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Ulysses S. Grant Follows Up on African American Troops’ First Battle at Milliken’s Bend: “Drive the enemy from Richmond. Reinforce Mower all you can and send him to do it.”
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Grant was determined to take Vicksburg, and retaking the surrounding countryside in Mississippi and across the river in Louisiana were critical parts of his plan. Here, he moves around troops to further his design after an important showing by the USCT a few days earlier. In his Memoirs, Grant observed that “This was the first important engagement of the war in which colored troops were under fire,” and he praised their actions.

ULYSSES S. GRANT. Autograph Note Signed, to Elias S. Dennis, June 13, 1863, 1 p. 7¾ x 2½ in.

Inventory #24508       Price: $4,000

Complete Transcript

                                                                        June 13th 1863

Brig. Gen. Dennis, Millikins Bend

            Drive the enemy from Richmond. Reinforce Mower all you can and send him to do it.

                                                                        U. S. Grant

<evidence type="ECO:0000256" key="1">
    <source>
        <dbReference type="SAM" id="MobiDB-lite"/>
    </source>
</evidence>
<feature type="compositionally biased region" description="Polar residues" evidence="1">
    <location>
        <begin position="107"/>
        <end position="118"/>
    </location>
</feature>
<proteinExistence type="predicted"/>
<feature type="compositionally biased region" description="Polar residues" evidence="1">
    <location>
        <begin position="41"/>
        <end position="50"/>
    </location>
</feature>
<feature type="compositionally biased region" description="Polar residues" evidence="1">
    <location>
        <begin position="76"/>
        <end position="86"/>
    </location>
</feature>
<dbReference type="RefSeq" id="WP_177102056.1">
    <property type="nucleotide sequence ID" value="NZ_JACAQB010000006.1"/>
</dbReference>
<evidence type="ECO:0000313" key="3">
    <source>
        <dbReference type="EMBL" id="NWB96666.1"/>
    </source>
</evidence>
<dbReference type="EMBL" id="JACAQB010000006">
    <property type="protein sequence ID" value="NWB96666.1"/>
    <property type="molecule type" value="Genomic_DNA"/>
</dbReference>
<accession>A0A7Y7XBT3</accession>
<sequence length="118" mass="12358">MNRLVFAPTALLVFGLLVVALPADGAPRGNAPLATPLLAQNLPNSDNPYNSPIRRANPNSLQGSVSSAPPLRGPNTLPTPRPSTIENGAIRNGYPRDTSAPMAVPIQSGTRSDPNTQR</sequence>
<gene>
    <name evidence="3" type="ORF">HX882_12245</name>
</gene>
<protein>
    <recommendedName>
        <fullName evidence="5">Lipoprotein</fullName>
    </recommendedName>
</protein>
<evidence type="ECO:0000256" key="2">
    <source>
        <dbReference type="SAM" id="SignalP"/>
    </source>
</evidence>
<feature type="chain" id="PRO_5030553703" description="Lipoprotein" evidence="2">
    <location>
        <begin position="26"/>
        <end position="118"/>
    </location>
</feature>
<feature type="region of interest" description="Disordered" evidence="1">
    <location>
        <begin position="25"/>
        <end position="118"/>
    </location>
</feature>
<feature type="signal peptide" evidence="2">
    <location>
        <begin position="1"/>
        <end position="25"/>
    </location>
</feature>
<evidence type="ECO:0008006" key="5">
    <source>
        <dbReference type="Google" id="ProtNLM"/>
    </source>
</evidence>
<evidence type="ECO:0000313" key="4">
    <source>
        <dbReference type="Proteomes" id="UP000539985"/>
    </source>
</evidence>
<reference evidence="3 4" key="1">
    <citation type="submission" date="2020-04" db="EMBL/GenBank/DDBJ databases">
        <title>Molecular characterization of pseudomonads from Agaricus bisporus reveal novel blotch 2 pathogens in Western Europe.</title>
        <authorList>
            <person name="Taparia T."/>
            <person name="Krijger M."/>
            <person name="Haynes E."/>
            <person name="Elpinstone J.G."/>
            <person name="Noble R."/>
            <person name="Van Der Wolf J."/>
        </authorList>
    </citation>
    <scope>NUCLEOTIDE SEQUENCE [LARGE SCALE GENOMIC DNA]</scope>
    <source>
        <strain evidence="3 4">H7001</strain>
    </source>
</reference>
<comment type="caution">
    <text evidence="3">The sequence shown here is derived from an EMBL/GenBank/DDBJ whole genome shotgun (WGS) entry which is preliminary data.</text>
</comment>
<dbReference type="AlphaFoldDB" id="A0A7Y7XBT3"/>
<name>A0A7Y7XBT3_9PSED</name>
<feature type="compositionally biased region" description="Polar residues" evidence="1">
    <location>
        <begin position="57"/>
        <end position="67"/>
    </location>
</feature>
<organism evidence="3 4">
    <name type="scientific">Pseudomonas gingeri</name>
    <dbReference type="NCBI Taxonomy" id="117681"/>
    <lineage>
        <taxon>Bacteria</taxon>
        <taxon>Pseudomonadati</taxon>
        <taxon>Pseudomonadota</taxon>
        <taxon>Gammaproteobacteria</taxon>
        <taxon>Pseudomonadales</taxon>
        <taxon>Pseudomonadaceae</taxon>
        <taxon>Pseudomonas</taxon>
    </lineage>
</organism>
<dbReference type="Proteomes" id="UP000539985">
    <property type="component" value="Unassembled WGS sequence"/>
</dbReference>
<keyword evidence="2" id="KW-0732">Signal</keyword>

Maj. Gen.

Historical Background

During the Vicksburg Campaign, Brigadier General Elias S. Dennis led troops in the Battle of Port Gibson and the Battle of Raymond. Placed in command of the District of Northeast Louisiana in May 1863, he commanded a detached brigade of five Illinois regiments and a brigade of six regiments of Louisiana and Mississippi African American soldiers led by white officers. On the morning of June 6, Dennis’ African Brigade and two companies of the 10th Illinois Cavalry made a reconnaissance toward Richmond, Louisiana, about twenty miles west of Vicksburg.  They encountered Confederate troops and drove them back, then retired to Milliken’s Bend, about fifteen miles upriver from Vicksburg, to report.

Confederate General Edmund Kirby Smith, commanding the Trans-Mississippi Department, had ordered General Richard Taylor to attack Ulysses S. Grant’s supply lines to relieve pressure on Vicksburg and the Confederate army besieged there.  Early in the morning of June 7, 1863, Confederates attacked the Union forces at Milliken’s Bend, primarily the African Brigade and the 23rd Iowa Infantry. In fierce hand-to-hand fighting, the Union forces retreated to the river where two gunboats fired on the Confederates and halted their advance. Union casualties numbered more than 650. Despite their inexperience, the raw and ill-equipped African American soldiers fought well. Indeed, a white Union soldier from New Hampshire wrote his sister that the USCT “fought like tigers.” Their performance helped convince doubters that African Americans could fight, and their stand foiled the Confederate attempt to lift the siege of Vicksburg.